Thursday, March 5, 2015

The Depressing State of Money Management

The Depressing State of Money Management

According to a report issued by Deutsche Bank[1], the hedge fund industry now has  $3 trillion in assets under management, compared to $539 billion just a dozen years ago.  While the industry has grown significantly, it is still dwarfed by mutual funds and ETFs, which hold $13.9 trillion.  From an economic perspective, hedge funds can’t be too far behind, given their substantially higher fees, and the growing portion (30%) of passive assets managed by mutual funds.

The hedge fund industry is following down the same path as the mutual fund industry:  the biggest firms are enjoying the highest growth rate and dominate the market. The Deutsche Bank report finds that since 2008 firms with more than $5 billion in AUM have grown 141%, compared to 53% for firms with less than $5 billion. They also estimate that less than 200 hedge fund firms account for more than two thirds of industry assets.

In the mutual fund business, the top 10 and 50 firms control 58% and 85% of the industry’s assets respectively.  Just as in the hedge business, the big brands dominate the mutual fund business.  As time goes by, it is becoming harder and harder for small boutiques to raise money and compete with the name brand hedge fund and mutual fund behemoths.  Brand matters more than performance.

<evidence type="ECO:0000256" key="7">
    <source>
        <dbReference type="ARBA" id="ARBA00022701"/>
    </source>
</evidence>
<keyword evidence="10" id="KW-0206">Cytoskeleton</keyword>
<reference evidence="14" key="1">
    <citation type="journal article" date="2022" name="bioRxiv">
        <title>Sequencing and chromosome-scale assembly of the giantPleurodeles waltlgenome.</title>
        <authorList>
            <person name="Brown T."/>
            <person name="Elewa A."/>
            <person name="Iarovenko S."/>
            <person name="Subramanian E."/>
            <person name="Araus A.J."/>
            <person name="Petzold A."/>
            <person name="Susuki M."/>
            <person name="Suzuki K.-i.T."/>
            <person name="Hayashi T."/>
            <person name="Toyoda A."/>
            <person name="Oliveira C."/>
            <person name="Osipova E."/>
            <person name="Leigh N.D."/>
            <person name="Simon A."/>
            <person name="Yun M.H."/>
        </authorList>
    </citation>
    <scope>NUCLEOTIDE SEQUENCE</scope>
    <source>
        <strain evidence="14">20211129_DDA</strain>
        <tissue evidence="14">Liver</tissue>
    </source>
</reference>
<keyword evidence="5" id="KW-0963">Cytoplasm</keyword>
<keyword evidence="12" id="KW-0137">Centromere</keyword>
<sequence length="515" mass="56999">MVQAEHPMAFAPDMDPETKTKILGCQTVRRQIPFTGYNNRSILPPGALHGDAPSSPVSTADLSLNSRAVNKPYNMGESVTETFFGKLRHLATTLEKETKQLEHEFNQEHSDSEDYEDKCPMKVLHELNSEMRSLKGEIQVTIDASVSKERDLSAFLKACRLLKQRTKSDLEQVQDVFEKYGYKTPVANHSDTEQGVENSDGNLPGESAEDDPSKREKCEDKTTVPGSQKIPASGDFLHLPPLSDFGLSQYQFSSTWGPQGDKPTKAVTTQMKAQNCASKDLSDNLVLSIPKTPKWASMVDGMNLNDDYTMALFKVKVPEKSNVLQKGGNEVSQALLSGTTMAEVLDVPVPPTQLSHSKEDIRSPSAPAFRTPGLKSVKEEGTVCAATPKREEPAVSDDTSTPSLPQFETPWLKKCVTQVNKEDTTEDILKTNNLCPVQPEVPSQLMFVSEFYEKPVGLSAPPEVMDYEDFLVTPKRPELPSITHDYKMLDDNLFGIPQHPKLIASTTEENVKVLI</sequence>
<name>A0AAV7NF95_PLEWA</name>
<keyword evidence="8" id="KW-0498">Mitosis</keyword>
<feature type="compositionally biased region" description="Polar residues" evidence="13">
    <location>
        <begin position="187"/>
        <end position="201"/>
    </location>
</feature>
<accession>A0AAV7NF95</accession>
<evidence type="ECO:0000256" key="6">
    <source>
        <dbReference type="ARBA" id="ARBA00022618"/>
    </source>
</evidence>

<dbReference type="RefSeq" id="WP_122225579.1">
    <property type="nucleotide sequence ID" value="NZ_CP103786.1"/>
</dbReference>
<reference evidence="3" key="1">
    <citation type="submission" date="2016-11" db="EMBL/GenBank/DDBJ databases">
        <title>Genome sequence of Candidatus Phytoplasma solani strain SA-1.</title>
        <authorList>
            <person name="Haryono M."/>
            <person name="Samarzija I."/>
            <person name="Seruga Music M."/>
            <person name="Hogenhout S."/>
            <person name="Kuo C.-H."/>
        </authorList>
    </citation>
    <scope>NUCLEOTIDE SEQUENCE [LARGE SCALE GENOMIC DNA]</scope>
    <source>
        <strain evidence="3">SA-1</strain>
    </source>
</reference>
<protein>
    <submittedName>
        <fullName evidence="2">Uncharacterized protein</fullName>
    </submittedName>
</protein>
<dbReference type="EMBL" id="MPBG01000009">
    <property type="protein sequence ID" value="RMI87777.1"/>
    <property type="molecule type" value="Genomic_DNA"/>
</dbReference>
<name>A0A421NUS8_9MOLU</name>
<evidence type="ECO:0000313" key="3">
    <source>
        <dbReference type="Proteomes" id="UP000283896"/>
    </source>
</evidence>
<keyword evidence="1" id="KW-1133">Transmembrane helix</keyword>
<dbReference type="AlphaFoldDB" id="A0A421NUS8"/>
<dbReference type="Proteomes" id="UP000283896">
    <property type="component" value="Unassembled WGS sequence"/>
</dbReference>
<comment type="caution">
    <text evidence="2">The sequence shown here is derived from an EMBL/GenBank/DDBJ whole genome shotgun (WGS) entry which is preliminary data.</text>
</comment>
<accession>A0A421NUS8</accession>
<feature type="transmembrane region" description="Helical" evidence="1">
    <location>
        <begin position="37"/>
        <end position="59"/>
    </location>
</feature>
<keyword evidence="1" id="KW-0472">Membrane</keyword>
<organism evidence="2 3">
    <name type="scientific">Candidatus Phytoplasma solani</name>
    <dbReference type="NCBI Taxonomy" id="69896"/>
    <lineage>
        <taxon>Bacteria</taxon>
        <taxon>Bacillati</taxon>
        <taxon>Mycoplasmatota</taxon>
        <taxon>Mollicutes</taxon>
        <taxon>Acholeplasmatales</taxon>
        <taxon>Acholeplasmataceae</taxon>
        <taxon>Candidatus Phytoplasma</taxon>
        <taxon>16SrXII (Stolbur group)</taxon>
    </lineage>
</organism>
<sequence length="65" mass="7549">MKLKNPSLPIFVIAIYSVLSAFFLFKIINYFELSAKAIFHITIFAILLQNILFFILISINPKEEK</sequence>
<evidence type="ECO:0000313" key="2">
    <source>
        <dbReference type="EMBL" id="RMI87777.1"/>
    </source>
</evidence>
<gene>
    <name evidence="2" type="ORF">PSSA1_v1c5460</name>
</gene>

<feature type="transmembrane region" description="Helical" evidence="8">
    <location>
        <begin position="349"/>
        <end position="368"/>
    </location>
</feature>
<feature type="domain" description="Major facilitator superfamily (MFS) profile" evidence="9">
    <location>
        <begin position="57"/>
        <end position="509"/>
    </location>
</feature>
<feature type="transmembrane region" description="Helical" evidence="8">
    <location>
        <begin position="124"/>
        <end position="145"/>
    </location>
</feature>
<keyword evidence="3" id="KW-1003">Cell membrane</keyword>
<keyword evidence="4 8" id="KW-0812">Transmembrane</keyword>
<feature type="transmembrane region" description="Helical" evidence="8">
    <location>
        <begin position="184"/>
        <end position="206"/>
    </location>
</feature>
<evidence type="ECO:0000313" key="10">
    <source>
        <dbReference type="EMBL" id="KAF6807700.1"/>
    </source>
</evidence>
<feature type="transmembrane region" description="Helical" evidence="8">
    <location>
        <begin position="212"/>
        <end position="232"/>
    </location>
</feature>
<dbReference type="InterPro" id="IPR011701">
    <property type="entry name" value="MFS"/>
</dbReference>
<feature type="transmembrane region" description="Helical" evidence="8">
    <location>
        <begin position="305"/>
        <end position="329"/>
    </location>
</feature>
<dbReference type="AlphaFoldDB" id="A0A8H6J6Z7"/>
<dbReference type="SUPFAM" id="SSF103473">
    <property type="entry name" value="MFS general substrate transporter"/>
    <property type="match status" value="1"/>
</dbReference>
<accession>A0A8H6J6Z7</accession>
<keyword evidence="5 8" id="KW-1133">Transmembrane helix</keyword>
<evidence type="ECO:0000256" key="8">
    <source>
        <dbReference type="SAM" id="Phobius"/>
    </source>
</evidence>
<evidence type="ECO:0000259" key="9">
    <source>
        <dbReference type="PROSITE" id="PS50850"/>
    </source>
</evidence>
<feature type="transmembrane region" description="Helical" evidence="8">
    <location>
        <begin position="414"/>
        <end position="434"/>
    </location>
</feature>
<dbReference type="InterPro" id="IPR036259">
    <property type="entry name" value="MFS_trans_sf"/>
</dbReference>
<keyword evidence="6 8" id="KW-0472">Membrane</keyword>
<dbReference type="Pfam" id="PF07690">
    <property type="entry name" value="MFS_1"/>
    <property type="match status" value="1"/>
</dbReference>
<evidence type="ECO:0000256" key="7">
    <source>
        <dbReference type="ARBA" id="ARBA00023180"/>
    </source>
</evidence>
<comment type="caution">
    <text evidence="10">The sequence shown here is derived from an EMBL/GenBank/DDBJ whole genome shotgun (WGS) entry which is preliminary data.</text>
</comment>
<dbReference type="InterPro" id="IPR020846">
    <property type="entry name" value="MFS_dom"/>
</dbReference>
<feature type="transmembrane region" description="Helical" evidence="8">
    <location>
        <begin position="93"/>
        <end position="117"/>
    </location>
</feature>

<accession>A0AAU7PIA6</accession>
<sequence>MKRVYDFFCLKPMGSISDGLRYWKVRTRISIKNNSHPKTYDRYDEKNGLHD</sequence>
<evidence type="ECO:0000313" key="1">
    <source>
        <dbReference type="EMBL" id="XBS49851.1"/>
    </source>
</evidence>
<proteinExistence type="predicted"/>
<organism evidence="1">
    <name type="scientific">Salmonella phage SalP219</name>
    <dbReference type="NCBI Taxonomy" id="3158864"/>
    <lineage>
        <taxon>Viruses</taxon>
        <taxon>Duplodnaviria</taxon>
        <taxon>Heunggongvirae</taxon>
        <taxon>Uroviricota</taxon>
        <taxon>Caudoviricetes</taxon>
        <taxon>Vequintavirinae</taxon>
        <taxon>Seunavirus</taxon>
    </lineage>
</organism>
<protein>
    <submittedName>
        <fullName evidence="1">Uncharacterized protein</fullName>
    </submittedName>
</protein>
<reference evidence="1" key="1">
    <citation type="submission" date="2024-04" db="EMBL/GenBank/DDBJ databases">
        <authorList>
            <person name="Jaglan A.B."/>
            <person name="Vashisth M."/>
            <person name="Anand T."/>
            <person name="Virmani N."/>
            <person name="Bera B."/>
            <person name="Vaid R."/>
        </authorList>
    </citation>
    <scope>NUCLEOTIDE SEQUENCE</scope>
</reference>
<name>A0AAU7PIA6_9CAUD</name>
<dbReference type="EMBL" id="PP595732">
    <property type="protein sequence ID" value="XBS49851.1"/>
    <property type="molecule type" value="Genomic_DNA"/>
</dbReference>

Of course, hedge funds are also following mutual funds toward performance mediocrity.  While one has to be careful about making proper comparisons between particular hedge strategies and their benchmarks, the evidence strongly suggests that hedge funds do not add value.  Nonetheless, the Deutsche Bank report indicates that institutional investors expect to increase their allocations to hedge funds.

Money management has to be the most irrational business in the world.  We now have forty or more years of evidence that traditional active money managers can’t beat their benchmark.  We know that their fees and trading activity largely guarantee that they won’t excel.  Nonetheless, nearly $10 trillion is still tied up with active mutual fund managers, and another $3 trillion is committed to hedge funds where the fees and expenses are two or three times higher than conventional money management.  In any other industry, this dismal performance record would have long ago led to the industry’s demise.


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